Joe Biden Wants To Crack Down On Noncompete ClausesJuly 13, 2021
President Joe Biden has railed for years against the proliferation of noncompete clauses in employment, which can lock workers into their jobs and depress wages. He criticized them while serving as vice president under President Barack Obama, and he called for a federal ban on them during his campaign for the White House last year.
Now he’s taking his first swing at them as president.
On Friday, Biden will urge the Federal Trade Commission to issue new rules limiting the use of noncompetes, as part of a sweeping executive order he’s signing to curb monopolies. The broader order takes aim at corporate consolidation across industries, calling for fresh scrutiny of previously approved mergers, restoration of net neutrality rules, access to cheaper prescription drugs, and reform of occupational licensing rules, White House chief economic adviser Brian Deese told CNBC on Friday.
The crackdown on noncompetes is meant to increase competition among employers and restore workers’ leverage in the job market. Labor economists say limiting or banning such clauses will give workers more mobility and ultimately greater earnings, by allowing them to take their work to the highest bidder.
“If you’re a nonunionized worker … basically your only source of power with your employer is the implicit threat that you can quit and take a job somewhere else,” said Heidi Shierholz, senior economist at the left-leaning Economic Policy Institute.
Workers often sign noncompetes upon taking a job, forgoing the right to work for a competing business for a certain period of time after their employment ends. They have traditionally been used to protect closely guarded business secrets in high-income fields, but they have proliferated so much in recent years that they touch all income levels, even low-wage service work.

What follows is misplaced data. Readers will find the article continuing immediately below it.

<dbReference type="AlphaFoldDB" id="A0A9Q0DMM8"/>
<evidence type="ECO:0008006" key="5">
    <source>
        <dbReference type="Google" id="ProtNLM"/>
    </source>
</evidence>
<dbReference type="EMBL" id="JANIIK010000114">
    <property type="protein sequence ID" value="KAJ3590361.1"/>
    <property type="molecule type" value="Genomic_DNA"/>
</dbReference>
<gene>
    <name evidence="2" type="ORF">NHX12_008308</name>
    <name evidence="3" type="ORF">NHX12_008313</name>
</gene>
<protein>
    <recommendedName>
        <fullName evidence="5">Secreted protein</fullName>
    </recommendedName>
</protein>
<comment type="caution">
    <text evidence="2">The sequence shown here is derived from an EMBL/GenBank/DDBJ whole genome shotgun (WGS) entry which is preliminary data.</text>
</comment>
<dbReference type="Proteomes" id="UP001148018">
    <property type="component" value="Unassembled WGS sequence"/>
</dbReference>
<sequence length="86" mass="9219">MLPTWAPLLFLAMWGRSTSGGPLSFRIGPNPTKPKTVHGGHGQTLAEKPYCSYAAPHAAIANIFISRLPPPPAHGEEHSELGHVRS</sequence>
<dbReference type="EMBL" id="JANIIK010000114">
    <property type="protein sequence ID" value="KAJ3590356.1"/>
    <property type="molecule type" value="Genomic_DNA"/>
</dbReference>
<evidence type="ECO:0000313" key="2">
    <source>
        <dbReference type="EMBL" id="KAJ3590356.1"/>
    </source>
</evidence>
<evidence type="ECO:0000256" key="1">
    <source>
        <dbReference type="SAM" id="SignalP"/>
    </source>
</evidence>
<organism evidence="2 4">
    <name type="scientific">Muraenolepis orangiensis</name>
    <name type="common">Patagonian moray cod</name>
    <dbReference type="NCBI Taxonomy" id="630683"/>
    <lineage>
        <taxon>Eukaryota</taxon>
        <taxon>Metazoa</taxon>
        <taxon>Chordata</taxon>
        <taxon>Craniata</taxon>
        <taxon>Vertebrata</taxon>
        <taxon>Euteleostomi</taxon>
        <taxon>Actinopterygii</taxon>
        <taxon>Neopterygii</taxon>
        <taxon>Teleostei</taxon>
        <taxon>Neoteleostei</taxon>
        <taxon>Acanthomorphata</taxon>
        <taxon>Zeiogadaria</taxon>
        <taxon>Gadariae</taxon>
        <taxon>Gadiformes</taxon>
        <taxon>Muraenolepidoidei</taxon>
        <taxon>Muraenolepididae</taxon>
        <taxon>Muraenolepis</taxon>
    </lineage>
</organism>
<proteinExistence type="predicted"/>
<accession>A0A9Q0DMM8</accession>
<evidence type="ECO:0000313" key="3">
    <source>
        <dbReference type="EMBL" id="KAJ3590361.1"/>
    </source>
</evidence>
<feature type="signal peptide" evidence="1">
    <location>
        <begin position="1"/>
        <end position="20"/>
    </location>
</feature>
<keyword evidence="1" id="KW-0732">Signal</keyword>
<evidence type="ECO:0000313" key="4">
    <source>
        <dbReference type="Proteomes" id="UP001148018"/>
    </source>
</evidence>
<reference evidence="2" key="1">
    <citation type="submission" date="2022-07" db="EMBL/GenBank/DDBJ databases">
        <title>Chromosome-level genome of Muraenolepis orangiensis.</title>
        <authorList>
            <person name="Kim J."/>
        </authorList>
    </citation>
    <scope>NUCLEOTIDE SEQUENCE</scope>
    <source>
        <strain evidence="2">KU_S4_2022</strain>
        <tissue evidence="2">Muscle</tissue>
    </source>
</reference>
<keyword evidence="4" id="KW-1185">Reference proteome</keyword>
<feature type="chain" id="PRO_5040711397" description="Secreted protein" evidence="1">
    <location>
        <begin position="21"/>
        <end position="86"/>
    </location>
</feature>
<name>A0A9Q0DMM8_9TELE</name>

As HuffPost reported in 2014, the sandwich chain Jimmy John’s was asking new hires to sign paperwork that forbid them from working at any sandwich shops within three miles of a Jimmy John’s location for a period of two years after leaving. The Jimmy John’s noncompete prompted mockery and criticism from policymakers who said the practice had gotten out of hand.
In many cases, noncompete clauses are only “agreements” in theory, since not signing one means not getting the job.
Ryan Nunn, an assistant vice president at the Federal Reserve Bank of Minneapolis who has studied the issue, said evidence has emerged in recent years showing noncompetes depress wage growth. He also noted that workers can be hurt by noncompetes whether or not they are legally enforceable, since workers won’t necessarily know their rights.
“People knew of CEOs and high-wage workers [signing them], but I don’t think they had any sense of how widespread they were for lower-wage workers,” said Nunn, who clarified he was not speaking on behalf of the Fed. “It’s something that’s kind of taken people by surprise.”
A host of progressive and labor groups, led by the Open Markets Institute think tank, have been calling on the FTC to ban the clauses through the rule-making process.
The White House had not released the text of the planned executive order as of Friday morning, though White House press secretary Jen Psaki said earlier in the week that it would “call on the FTC to adopt rules that curtail noncompete agreements.” The FTC is an independent agency that enforces antitrust laws, so it wasn’t immediately clear how binding such an order might be.
But Biden has already dramatically reshaped the commission by appointing the progressive antitrust legal scholar Lina Khan as its chair, and under its 3-2 Democratic majority the commission has signaled it will take a more active role in rule-making.
Karla Walter, director of the American Worker Project at the Center for American Progress, a left-leaning think tank, said that some states had already begun tackling the noncompete problem with their own restrictions, but that it was important for the federal government to take a leading role.
“The Biden administration is really leaning into the issue, and it’s good for workers,” Walter said. “This unfair competition doesn’t just harm workers, but it also has a chilling effect on entrepreneurship.”
Source: Read Full Article